Elena Chin, NIA President
18 January 2021
I am honored to submit my first NIA report to the Board of Trustees this year on Martin Luther King Day -- a holiday that NOLS recently announced that we would observe. The last 10 months have brought unprecedented change to the world, and looking forward, I hope that we take this moment to make certain that this change for the better.
First, let me introduce myself. My name is Elena Chin, I’m a field instructor who’s been working for the school since 2013, and up until the Covid-19 Reduction in Force I was also the Recruitment and Development Coordinator in the Field Staffing Office. I use she/her pronouns (although I’m OK with they/them if that works better for you), and I identify as a cis, straight, half first-generation, US woman of color.
All of these pieces feel important to me when I think about serving the NOLS community as NIA President. I deeply believe that NOLS is a place where those who want to connect to wild places and grow leadership skills ought to be welcome -- regardless of race, gender, citizenship, or any other identity category. I bring this belief to every course I work, I brought this to my in-town work prior to the Reduction in Force, and currently am bringing this to the work I’m doing on the NOLS JEDI Steering Committee and NIA Presidency.
We’re also excited to welcome Debra East, Isi Llarena, Nadine Lehner, and John Sims to the NIA Board of Directors! These four bring a wealth of knowledge, experience, and perspectives. As you may remember, the NIA recently shifted to welcoming any NOLS employee below the Executive Team Level, a move which we hope will allow for more collaboration between the many people who make the magic happen. We’re particularly excited to have Debra and John as our first non-instructor Board members. You can read the bios of current and emeritus NIA Board members on the NIA website.
And now back to this bit about change.
In our election process in December we included a survey to ask NIA membership what we should focus on and/or continue to focus on in the next year. We received about 130 responses. Of the the things the NIA is currently working on, compensation, non-executive level employee representation in decision-making, and travel reimbursements ranked above the highest priorities. In the responses to the open-format question “What other important issues should the NIA be working to address?” the largest themes were JEDI work, support for international instructors, and increased transparency.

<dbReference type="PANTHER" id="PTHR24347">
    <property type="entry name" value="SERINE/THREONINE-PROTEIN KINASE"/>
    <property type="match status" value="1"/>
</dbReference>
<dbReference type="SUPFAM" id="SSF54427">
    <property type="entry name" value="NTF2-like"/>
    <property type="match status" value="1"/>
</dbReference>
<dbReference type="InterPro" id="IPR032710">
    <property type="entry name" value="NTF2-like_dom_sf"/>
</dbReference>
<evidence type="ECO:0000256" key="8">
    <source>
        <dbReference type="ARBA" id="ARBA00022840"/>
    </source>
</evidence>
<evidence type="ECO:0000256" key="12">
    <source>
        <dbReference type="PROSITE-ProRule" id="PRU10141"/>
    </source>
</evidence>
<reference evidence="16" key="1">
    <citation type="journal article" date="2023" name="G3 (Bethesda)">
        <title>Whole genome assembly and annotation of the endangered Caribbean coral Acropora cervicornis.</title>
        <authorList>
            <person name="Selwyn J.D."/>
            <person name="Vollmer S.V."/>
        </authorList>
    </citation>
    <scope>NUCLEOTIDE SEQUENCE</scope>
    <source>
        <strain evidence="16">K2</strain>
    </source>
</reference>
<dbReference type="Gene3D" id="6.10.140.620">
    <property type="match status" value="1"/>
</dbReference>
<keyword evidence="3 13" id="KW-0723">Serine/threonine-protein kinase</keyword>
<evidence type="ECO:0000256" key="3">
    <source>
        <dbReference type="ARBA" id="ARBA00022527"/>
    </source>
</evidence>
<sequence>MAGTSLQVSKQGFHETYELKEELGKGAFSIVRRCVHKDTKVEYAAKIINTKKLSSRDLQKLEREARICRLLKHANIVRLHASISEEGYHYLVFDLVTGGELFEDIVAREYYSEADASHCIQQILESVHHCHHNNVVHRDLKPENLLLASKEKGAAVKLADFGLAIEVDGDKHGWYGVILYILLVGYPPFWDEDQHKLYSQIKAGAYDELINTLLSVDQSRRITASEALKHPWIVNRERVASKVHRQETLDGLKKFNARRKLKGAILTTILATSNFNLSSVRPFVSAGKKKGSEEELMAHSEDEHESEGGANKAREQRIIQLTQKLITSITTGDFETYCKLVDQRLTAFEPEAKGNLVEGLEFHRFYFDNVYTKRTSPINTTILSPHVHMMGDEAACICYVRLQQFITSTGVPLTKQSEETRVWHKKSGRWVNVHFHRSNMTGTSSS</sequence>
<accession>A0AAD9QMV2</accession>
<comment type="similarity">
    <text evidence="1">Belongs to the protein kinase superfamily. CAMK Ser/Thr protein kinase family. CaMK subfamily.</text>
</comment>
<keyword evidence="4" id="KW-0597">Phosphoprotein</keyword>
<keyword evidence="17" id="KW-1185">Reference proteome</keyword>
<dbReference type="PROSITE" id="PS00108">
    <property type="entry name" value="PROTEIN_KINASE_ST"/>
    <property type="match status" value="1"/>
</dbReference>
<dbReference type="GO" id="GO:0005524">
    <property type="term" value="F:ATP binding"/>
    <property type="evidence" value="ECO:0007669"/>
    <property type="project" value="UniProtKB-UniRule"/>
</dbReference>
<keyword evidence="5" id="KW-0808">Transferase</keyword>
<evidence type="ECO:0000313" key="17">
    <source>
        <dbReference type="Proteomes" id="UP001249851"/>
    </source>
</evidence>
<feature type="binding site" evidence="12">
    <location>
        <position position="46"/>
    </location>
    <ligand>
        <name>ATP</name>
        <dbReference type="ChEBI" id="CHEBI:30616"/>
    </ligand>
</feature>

Some of this change is already in the works, and we are excited to support NOLS in this positive momentum. The recent addition of full travel reimbursements and payment of last-minute canceled contracts for field instructors are making a meaningful difference for us, and we would like to express our deep gratitude to the Field Staffing Office and all others involved in making that possible.
For the other things, we are excited to keep exploring what employee representation, JEDI work, support for international instructors, and increased transparency will look like. The NIA hopes to hold itself accountable in supporting inclusion, access and equity for students, faculty, and staff, and help identify ways to build alignment across our NOLS community. We hope to celebrate the diversity we hold at the school, understand how JEDI concepts unfold in all the countries we operate in, and build transformative awareness among those who are already here at NOLS, so as to welcome those not yet included. Our goal is for the NIA Board to collaborate closely with all levels of NOLS leadership, the Board of Trustees, and all those we represent to help keep us moving forward.
There is no doubt that 2020 and what we’ve had so far of 2021 have been challenging for our community. Beyond Covid-19, we’ve seen NOLS have its own internal and external reckoning with racial justice, and we found ourselves unpracticed and ineloquent in the critical moment of leadership that came after the murder of Gerorge Floyd. My deepest hope is that we respond to our shortcomings in JEDI work with the same humility and openness that we would after an accident or near miss. If we can find the fortitude to sit in this tension and recognize that the presence of White Supremacy, the dominance of masculinity, and current reality of colonialism, among others, truly are risk factors in our community, then perhaps we can move out of a negative peace which is the absence of tension, to a positive peace which is the presence of justice for all those who make up our NOLS community.
As we honor Martin Luther King Day for the first time on the NOLS calendar, the NIA Board is thinking deeply about what it can do to support those in our community who are most vulnerable, be that due to finances, citizenship, race, gender, health, or any other factor. It is quite a mission to be the leading source and teacher of wilderness skills and leadership that serve people and the environment, and I hope that we can live up to that with integrity in ourselves and in service to all those in our community.
1. This concept is taken from Dr. Martin Luther King Junior’s “Letter from a Birmingham Jail” -- a powerful read written in 1963 that gives some interesting insight into what we are seeing continuing to unfold today.